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Software piracy threatens Singapore’s businesses: Microsoft

Caroline Ng | May 2, 2013
Following a recent raid of counterfeit goods believed to be worth more than US$20,000, Microsoft is urging consumers to be vigilant against software piracy, to mitigate the unsuspected risk of cyber crime and security threats.

The recent arrest of a 26-year-old man for his suspected involvement in the distribution and sale of pirated software believed to be worth more than US$20,000 (S$24,700) in Singapore has rekindled the perennial issue with software piracy.

Microsoft has urged prudence in consumers and small businesses in the unintentional purchase and use of counterfeit software disguised as cheaper parallel imported goods.

It is understood that the man had advertised the counterfeit Microsoft software as discounted goods through a local online store.

The Intellectual Property Rights Branch had seized 50 high-end counterfeit copies of Microsoft Windows 7 Pro and Office 2010 and another 35 high-end counterfeit copies of Office Pro 2010, Windows Server 2008, Windows 7 Home Premium, Windows 7 Pro and Windows 7 Ultimate, believed to be imported from China by the man.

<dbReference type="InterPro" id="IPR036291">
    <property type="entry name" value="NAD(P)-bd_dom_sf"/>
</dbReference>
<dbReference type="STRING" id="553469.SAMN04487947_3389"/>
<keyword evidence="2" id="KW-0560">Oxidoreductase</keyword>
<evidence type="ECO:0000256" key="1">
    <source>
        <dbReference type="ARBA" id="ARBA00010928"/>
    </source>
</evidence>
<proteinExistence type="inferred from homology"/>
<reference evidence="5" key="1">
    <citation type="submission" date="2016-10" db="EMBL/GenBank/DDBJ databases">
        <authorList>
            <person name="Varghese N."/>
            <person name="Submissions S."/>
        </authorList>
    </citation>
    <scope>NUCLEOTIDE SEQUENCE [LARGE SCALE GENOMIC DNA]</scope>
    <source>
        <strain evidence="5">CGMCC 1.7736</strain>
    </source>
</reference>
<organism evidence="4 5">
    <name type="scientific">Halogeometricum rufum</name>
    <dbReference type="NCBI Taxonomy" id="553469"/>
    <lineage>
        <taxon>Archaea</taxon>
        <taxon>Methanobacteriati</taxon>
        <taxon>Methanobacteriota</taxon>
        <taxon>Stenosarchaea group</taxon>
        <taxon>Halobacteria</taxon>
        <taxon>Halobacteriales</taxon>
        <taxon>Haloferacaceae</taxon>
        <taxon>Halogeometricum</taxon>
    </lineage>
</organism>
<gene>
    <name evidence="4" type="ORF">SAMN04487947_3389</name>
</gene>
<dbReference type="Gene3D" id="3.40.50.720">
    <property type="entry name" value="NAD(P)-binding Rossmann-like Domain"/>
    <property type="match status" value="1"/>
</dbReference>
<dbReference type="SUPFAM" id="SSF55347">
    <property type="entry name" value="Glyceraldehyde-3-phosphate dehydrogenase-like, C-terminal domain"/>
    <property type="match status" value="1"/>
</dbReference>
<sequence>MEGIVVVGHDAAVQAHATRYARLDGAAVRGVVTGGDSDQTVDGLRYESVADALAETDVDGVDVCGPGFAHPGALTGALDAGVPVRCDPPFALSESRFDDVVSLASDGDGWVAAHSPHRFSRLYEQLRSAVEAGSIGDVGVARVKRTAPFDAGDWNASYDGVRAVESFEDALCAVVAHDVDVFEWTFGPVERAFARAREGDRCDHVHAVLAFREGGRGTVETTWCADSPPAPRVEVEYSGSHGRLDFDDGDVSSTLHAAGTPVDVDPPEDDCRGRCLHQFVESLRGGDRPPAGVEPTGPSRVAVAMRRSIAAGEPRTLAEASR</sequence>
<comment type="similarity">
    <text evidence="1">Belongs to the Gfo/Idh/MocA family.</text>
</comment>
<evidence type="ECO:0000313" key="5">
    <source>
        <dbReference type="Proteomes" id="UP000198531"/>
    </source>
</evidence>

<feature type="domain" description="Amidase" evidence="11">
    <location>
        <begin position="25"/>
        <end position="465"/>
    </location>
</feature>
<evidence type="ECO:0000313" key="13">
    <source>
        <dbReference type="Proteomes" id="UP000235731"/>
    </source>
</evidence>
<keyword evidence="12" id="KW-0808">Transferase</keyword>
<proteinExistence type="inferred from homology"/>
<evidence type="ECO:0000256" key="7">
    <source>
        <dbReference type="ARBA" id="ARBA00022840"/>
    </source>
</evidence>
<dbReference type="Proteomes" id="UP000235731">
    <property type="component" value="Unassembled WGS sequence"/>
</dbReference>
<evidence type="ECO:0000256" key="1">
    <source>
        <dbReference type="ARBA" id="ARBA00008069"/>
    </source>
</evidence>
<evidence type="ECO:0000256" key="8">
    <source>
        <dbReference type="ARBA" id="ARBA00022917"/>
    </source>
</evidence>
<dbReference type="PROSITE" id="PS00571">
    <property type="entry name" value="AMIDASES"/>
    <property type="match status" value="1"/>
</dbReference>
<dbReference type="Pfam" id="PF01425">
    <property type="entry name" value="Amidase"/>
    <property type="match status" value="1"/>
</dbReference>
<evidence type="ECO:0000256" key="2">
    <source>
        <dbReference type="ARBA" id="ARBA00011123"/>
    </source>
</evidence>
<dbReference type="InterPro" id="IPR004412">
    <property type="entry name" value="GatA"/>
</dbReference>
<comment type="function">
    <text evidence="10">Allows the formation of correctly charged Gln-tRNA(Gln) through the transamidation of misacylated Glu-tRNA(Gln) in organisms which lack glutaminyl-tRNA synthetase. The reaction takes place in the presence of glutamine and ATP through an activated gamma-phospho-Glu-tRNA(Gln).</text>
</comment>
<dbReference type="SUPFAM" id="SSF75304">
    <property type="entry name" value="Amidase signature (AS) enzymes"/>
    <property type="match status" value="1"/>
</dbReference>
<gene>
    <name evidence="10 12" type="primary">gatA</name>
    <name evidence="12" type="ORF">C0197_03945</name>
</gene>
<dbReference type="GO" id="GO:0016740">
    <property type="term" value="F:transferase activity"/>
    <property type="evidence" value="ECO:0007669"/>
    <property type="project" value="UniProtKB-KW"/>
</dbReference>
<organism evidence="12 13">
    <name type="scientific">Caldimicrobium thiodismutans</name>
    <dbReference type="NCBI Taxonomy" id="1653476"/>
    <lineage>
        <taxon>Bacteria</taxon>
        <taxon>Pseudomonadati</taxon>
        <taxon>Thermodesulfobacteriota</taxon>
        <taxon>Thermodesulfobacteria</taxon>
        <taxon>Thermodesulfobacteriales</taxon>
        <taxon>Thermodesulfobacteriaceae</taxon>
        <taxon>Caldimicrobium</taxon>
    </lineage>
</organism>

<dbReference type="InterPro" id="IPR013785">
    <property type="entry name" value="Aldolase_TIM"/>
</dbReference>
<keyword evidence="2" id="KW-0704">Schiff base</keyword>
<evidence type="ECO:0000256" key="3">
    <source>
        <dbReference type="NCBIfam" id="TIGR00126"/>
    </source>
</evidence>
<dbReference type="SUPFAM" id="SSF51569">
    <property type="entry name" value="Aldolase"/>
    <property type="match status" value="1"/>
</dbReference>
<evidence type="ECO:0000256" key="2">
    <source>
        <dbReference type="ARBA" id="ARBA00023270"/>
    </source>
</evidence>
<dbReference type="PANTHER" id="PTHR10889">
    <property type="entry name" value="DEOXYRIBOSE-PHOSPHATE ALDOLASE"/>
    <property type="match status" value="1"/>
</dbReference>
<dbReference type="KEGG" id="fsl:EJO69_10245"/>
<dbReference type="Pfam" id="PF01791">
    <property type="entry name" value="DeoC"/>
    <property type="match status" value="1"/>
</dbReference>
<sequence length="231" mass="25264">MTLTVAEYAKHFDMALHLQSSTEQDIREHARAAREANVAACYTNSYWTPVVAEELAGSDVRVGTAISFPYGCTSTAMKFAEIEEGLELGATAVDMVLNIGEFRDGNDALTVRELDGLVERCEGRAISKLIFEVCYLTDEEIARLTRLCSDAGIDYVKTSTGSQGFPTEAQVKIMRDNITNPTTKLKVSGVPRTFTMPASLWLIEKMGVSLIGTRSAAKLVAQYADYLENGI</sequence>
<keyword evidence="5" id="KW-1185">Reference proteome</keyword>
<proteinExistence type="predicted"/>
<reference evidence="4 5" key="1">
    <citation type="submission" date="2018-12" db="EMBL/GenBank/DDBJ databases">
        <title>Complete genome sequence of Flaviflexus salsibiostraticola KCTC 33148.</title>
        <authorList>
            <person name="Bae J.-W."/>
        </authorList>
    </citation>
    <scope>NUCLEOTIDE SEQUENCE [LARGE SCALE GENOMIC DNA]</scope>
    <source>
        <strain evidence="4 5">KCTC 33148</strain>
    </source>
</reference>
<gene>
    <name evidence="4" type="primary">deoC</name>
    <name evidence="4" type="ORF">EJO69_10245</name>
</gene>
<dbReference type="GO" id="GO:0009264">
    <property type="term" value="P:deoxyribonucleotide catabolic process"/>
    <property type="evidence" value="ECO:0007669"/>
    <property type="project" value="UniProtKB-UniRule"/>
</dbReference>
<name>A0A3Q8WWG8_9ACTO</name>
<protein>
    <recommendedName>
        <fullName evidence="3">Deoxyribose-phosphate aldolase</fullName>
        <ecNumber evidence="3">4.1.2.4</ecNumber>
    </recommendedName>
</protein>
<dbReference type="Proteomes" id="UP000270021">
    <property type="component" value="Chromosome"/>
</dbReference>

The existence of piracy in Singapore despite strict copyright laws stresses the need for vigilance as consumers may be caught off guard when counterfeiters jumble fake with genuine products.

Tarun Sawney, senior director for anti-piracy of The Software Alliance Asia Pacific, said the Asia Pacific region accounted for a third of the total commercial value of unlicensed software, according to their latest global software piracy study.

"Although Singapore has one of the lowest software piracy rates in the world, it is still important for both consumers and businesses to be vigilant in view of the security and malware risk counterfeit software potentially brings," he said.

The value of the global economic and social impacts of software piracy is estimated to reach US$1.7 trillion by 2015 while jeopardising 2.5 million jobs each year, according to a study conducted by Frontier Economics in 2010.

Jonathan Selvasegaram, corporate attorney of Microsoft, stressed the gravity of software piracy as it exposes unsuspecting users to hefty losses from identity theft, data loss and system failures through the deluge of spyware, malware and viruses.

"The risk is very real in our region and has dangerous repercussions for both consumers and businesses alike," he said. "Using genuine software safeguards users' private information, guarantees solid performance, and provides technical support and latest software updates to ensure greater productivity and security."

 

 

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